Right now if someone tests positive we’re basically relying on how good that person’s memory is, plus things like surveillance footage, to check who they might have infected.

Deputy chief medical officer Nicholas Coatsworth said the app would be “icing on the cake” to make this process more efficient.

“This is about letting those disease detectives know who someone has been in contact with for greater than 15 minutes and basically to help with our memory, if you will, because we cannot remember everyone we have been in contact with for over 15 minutes,” he said.

What Are Some Of The Issues?

Dan has worked in mobile development for years. He knows how hard it is to convince people to download an app, particularly those in the Venn diagram of people who don’t understand technology and are more vulnerable to getting seriously ill (old people, basically).

For the app actually do its job a lot of people need to download it, and he questions whether that’s likely given people’s privacy concerns.

“I think potentially it could be quite useful, but you’ve got to hit those substantial uptakes, you’ve got to have 60, 70, 80 percent of users … (and) getting people to install an app is really hard,” he said.

A game changer, he says, would be if the contact tracing is baked into apps we already have in our phone — something that Apple and Google are already working on.

This month they announced they’re working together to integrate opt-in contact tracing into their existing operating systems, something that Dan is slightly more optimistic about.

“I trust Apple and Google more than I trust the federal government at this stage … if only because there are legal recourses to Apple and Google lying about stuff in the same way that there really aren’t for the federal government,” he said.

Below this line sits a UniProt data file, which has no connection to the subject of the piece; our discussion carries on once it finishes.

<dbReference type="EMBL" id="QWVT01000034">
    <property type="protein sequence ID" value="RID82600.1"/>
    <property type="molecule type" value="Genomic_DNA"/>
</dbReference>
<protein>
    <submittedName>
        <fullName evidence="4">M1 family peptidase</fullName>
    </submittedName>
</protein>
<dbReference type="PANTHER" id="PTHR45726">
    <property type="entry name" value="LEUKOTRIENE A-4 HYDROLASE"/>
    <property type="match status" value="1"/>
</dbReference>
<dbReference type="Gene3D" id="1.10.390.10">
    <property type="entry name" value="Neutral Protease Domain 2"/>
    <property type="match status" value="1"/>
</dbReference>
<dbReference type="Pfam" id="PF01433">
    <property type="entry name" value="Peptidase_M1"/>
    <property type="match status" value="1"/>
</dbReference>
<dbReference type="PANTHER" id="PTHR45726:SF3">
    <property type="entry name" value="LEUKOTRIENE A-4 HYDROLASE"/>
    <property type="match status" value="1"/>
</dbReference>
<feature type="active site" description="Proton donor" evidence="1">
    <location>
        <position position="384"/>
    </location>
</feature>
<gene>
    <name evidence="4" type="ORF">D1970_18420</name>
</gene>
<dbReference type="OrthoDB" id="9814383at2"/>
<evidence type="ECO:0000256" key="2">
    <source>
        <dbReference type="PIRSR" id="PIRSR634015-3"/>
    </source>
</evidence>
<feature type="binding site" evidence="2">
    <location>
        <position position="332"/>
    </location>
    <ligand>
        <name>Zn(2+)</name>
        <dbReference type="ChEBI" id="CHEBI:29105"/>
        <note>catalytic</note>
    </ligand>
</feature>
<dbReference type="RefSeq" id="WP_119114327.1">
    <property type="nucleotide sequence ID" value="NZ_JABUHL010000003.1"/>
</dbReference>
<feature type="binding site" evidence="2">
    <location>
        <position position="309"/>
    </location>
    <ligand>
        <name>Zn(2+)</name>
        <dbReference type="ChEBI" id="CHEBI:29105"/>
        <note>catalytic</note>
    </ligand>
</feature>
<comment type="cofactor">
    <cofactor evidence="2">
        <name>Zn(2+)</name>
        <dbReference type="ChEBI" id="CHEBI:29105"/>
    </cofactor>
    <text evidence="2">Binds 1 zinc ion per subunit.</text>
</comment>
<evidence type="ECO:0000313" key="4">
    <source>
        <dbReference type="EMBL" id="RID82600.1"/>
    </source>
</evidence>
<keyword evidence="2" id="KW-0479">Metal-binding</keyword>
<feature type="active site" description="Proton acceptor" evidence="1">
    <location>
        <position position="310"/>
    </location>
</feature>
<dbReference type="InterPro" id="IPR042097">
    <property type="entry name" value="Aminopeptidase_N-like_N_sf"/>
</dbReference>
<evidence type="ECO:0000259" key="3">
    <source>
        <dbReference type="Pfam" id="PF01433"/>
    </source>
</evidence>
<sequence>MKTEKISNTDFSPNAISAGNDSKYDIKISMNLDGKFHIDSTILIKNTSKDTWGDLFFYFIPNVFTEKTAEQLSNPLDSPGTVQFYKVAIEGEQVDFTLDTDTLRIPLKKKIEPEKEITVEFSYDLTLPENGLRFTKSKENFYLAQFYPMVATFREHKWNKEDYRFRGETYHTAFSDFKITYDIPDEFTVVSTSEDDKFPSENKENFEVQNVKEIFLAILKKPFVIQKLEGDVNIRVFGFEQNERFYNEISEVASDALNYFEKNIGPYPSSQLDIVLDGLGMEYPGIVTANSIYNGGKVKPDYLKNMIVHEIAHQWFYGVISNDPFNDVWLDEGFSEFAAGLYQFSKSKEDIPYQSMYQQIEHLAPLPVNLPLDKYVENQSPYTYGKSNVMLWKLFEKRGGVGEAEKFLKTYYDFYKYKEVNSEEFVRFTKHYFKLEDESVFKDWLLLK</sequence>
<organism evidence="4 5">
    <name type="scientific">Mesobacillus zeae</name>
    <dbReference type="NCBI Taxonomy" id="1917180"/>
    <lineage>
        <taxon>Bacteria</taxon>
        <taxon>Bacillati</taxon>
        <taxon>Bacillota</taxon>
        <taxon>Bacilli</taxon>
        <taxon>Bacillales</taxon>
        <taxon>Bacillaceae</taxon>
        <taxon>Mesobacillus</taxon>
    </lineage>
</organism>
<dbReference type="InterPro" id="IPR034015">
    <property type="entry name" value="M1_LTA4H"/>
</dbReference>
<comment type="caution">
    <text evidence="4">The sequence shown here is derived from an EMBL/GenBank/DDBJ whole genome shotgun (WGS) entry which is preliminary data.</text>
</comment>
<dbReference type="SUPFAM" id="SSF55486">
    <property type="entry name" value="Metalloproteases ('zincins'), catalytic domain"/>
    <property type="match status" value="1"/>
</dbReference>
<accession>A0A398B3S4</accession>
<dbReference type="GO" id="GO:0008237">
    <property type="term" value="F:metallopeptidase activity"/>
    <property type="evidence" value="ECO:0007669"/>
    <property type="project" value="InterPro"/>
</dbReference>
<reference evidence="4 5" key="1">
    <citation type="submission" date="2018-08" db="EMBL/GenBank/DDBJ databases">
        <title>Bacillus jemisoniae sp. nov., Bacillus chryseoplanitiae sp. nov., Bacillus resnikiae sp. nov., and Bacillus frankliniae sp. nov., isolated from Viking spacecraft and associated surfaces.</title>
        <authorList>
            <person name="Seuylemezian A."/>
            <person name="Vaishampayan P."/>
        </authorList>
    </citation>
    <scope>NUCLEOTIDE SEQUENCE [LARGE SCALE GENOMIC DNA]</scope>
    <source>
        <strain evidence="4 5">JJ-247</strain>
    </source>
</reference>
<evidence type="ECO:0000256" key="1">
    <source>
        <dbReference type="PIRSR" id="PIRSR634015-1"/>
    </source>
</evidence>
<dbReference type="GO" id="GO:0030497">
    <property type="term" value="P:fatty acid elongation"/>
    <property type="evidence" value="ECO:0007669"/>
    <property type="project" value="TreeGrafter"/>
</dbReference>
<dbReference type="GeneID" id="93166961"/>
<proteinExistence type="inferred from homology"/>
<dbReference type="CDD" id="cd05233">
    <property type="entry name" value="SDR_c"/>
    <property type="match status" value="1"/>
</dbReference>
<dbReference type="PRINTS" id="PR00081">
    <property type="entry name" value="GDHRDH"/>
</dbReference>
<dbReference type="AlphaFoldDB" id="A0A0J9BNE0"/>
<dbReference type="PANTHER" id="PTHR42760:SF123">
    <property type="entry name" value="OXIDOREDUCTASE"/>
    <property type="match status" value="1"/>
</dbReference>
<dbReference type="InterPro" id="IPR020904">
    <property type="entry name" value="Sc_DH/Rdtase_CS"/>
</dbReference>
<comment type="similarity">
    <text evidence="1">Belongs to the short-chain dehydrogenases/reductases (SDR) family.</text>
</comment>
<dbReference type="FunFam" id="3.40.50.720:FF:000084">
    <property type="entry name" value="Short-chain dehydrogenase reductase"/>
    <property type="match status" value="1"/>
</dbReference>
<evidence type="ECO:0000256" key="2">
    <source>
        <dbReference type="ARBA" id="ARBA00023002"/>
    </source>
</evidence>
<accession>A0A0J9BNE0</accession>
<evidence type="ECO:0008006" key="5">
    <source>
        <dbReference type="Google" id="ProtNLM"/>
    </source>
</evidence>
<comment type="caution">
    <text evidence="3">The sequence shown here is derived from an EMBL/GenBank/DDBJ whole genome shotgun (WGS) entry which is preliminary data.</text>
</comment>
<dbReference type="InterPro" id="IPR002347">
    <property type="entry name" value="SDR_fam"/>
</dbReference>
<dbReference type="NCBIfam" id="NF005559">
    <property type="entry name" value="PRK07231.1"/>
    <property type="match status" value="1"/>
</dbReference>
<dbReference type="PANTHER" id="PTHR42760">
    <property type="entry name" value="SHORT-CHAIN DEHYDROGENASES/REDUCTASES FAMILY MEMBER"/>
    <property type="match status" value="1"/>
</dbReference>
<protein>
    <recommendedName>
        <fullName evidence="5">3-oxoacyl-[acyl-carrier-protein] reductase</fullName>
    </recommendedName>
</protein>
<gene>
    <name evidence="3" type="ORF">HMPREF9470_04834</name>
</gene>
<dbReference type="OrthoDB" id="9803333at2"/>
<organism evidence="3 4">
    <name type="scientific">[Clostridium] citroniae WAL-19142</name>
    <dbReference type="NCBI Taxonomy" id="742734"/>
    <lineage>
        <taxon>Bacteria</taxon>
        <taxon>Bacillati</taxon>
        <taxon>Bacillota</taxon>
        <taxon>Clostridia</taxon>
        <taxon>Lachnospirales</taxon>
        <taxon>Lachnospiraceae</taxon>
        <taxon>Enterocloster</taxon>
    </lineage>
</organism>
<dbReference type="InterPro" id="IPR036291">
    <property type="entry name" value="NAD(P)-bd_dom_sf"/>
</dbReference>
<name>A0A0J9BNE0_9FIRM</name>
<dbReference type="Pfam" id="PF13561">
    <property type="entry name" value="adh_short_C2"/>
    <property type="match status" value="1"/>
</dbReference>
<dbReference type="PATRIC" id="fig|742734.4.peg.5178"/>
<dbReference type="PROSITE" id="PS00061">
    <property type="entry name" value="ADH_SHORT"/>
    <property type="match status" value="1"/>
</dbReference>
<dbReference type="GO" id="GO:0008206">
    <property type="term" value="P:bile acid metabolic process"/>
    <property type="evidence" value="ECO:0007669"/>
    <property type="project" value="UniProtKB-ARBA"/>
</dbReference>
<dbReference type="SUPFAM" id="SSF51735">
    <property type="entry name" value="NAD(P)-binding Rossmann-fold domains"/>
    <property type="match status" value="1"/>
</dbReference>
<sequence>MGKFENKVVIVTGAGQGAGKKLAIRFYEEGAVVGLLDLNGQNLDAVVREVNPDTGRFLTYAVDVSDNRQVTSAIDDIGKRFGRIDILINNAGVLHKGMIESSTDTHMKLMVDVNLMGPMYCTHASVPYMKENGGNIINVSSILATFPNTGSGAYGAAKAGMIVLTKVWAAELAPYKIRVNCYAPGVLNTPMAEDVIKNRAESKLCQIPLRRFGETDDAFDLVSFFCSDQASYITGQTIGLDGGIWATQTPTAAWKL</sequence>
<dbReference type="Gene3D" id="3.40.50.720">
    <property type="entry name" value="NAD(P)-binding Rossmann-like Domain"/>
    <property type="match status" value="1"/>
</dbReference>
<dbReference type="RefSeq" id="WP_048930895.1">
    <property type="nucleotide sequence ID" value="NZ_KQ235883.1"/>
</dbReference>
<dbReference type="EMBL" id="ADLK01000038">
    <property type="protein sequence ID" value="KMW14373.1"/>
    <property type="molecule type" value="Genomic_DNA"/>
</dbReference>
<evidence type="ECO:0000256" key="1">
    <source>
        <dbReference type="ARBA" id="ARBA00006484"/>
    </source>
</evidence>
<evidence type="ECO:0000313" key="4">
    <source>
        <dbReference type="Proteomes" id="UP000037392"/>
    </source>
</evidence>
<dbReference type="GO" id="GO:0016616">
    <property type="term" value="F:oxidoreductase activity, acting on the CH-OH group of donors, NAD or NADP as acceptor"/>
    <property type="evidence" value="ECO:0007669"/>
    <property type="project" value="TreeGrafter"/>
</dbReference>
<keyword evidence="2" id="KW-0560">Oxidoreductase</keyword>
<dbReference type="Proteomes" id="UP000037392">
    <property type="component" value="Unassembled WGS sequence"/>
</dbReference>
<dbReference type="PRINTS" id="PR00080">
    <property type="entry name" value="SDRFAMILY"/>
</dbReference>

That system would also be “decentralised”, meaning it sends out automatic alerts rather than storing data in a central server for health authorities to access.

What About Privacy Concerns?

Since announcing the app, the government has insisted it will not be used to pinpoint people’s locations or provide information to police or other agencies.

Services minister Stuart Robert has said it will collect your name, age range, postcode and phone number — but said they won’t track your location because they “don’t care where you are or what you’re doing”.

Not everyone is feeling reassured. Barnaby Joyce — who, incidentally, voted for the metadata retention laws — says he doesn’t trust the government with his data.

He’s not alone.

“There is obviously a huge trust deficit here when it comes to expecting the government to act in a way that will actually respect people’s privacy,” Dan said.

“The government has a really bad history of assuming the datasets aren’t de-identifiable, this has happened with Medicare… literally users’ entire health records were de-identified (in 2016).

“There are a lot of other things, once this genie gets out of the bottle, what it could potentially be used for that are worrying.”

Experts who assessed Singapore’s app found it was pretty good at keeping data safe from hackers, but it was easy to see how agencies with legitimate access to information showing who you were with and for how long could use it for mass surveillance.

In order to be completely convinced that the government is being transparent, experts are waiting for the source code to be released, as promised by Stuart Robert.

For what it’s worth, he has assured people all data will be deleted once the pandemic is over.

The head of an independent agency who tested the security of the app also said she was comfortable with it, and was satisfied it was designed to be accessed only by health officials.

“There’s not a lot of data that’s being shared beyond what’s shared in everyday transactions,” she told the ABC.

The first version of the app is expected later this week, so we’ll see then whether people a) have enough trust in the government, b) are happy to share data for the sake of a global pandemic, and c) can even be bothered to download it.


Feature Image: Twitter/ @KathrynORyan